One less reason to worry about ISAs

People investing their money in an ISA for the long term will, understandably, be concerned about what happens if the bank or other institution managing the cash actually goes bust.

Providing you are within the limits of the Financial Services Compensation Scheme and have no more than £85,000 invested with any one institution, you'll get all your money back. But had you been able to leave the money where it was, you would have had potentially many more years of tax-free ISA returns coming your way.

Under current rules, you'd lose that opportunity, because you can't put compensation money from the FSCS back into an ISA. All you can do is start again with the current year's allowance -- £10,680 this year, of which up to half can be in cash, rising to £11,280 next year.

Top-up scheme

But that's all about to change, after the Treasury unveiled plans to allow affected people to resume from where they left off and top up their ISA savings by the amount lost.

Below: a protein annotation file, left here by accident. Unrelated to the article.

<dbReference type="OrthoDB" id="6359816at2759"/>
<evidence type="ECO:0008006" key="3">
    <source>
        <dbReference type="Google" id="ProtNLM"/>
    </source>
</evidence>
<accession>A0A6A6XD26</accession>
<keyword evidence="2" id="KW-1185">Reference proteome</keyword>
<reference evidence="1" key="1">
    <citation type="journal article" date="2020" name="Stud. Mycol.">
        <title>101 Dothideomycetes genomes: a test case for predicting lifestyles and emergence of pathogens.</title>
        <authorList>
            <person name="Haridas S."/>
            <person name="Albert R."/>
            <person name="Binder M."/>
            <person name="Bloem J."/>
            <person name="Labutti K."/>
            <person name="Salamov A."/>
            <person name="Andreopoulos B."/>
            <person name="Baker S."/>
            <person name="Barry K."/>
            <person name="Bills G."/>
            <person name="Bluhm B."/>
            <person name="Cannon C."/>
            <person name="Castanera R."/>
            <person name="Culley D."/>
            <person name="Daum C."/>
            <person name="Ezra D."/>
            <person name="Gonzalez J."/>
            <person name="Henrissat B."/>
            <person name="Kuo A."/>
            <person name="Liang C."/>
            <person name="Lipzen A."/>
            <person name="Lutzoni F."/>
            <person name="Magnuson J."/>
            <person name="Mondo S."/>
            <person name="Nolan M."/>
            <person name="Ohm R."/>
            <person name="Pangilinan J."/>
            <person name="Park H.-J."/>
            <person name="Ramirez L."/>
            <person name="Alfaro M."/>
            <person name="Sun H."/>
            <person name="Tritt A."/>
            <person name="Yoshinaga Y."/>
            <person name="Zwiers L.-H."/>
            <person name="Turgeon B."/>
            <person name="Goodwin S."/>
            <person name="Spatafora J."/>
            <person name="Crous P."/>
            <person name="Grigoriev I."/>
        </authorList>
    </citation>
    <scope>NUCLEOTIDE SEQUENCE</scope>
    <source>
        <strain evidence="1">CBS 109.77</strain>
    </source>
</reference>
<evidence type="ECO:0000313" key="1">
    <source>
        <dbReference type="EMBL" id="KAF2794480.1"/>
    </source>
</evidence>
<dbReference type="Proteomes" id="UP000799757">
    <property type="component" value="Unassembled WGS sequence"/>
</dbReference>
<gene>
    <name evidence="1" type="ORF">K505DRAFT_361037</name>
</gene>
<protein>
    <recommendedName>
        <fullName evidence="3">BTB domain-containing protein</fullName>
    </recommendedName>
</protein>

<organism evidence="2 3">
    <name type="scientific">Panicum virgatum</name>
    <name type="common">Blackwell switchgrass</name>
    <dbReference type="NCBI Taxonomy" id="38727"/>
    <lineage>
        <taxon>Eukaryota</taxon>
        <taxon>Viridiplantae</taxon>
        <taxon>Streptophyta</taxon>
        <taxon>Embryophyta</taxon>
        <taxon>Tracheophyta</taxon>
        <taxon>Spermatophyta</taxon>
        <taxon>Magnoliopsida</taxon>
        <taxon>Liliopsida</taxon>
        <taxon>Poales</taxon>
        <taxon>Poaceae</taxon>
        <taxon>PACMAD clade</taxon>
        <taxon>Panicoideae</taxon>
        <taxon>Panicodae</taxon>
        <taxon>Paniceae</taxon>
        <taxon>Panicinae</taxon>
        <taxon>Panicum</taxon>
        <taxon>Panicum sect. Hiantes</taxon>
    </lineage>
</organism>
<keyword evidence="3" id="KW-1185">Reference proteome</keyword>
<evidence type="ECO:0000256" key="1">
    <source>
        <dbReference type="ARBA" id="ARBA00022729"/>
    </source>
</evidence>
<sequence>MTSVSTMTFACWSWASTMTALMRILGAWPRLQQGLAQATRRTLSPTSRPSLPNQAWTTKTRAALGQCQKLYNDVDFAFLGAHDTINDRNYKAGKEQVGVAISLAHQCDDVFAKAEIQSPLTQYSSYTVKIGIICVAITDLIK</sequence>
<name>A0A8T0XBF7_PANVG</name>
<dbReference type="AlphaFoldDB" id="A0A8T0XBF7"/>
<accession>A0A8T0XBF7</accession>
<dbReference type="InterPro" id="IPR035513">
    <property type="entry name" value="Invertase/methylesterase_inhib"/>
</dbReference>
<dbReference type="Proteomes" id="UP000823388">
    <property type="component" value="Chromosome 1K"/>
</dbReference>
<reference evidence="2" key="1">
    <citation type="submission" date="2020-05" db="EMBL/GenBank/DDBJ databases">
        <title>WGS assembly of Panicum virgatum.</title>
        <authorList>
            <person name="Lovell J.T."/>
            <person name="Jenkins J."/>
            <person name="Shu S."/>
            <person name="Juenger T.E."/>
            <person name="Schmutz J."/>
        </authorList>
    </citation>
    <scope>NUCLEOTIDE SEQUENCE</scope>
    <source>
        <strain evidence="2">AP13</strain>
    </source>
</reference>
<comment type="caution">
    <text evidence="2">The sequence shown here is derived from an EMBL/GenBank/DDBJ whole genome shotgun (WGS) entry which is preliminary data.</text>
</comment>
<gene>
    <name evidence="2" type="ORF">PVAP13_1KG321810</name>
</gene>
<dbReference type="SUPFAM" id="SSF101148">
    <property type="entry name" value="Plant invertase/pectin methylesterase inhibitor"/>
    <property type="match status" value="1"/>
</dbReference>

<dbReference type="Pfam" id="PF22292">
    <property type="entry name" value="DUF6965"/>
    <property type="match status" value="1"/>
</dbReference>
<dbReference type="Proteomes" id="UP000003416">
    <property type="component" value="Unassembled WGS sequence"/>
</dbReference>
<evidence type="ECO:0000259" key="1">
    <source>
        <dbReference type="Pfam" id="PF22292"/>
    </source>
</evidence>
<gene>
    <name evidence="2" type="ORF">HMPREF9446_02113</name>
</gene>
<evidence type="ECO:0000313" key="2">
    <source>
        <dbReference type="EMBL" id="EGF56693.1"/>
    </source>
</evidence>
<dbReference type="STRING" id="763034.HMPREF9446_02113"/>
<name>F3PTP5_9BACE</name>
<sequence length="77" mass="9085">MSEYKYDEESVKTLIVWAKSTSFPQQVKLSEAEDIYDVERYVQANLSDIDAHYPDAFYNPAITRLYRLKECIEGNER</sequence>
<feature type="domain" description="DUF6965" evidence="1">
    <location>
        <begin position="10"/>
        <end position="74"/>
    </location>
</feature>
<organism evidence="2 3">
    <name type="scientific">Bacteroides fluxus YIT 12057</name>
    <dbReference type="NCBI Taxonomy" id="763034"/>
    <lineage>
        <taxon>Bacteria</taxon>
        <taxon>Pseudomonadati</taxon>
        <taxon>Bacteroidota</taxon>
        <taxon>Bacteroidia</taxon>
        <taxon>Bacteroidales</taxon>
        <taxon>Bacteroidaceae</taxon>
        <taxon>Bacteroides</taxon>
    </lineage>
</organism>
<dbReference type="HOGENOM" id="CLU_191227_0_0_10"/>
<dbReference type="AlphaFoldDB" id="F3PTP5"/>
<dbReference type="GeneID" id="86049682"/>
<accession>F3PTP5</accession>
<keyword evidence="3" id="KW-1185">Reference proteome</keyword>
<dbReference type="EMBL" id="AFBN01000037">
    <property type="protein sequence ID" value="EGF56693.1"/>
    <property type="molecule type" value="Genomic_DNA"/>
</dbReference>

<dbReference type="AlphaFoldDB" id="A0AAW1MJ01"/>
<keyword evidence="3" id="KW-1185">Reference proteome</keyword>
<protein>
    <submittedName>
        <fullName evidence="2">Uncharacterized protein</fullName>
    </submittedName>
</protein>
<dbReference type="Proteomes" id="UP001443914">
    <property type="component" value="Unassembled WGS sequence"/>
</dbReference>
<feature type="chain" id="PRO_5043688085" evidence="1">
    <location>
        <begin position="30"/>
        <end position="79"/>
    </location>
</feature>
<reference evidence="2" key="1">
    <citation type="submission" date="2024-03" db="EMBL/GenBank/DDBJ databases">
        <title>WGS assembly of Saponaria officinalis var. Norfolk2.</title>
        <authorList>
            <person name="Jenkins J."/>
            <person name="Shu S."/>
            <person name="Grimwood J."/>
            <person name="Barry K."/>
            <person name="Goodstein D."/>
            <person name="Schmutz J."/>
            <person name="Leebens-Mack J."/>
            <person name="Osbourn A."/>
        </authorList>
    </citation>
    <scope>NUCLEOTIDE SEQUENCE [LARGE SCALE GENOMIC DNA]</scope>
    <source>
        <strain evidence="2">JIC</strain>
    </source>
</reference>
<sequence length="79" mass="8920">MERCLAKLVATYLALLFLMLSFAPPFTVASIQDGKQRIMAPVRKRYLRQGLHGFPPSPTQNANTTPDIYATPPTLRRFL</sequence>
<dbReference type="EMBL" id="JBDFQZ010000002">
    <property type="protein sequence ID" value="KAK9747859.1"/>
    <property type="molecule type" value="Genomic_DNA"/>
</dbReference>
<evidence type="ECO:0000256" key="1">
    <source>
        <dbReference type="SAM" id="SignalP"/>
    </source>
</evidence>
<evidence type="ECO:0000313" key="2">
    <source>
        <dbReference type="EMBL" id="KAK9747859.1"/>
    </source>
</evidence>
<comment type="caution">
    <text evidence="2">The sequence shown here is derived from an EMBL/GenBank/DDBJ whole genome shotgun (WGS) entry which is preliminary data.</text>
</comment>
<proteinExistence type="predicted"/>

The new plans, which will enter a consultation phase in the New Year, will allow savers to reinvest their cash in a new ISA with another provider, in addition to the usual annual limit -- so any compensation can effectively go right back from where it came, and carry on earning tax-free returns.
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Similar rules will apply to share ISAs, too, and any compensation for losses suffered as a result of a collapse of the provider will be able to be reinvested, up to the full amount, in a new shares ISA.

Treasury Secretary Mark Hoban said the new rules will "enable investors whose ISAs are affected by the failure or default of a financial firm to continue to benefit from tax-advantaged savings", and that the rules "demonstrate the government's commitment to ensure that the ISA remains a secure, accessible and tax-advantaged saving product."

A good thing

The move, which the Tax Incentivised Savings Association described as "welcome", should hopefully provide an extra layer of confidence for the investing public, and that can only be a good thing.

So, be sure to use as much of your ISA allowance every year as you can -- there is now one less reason to worry (or at least, there will be when the new rules come into force!)

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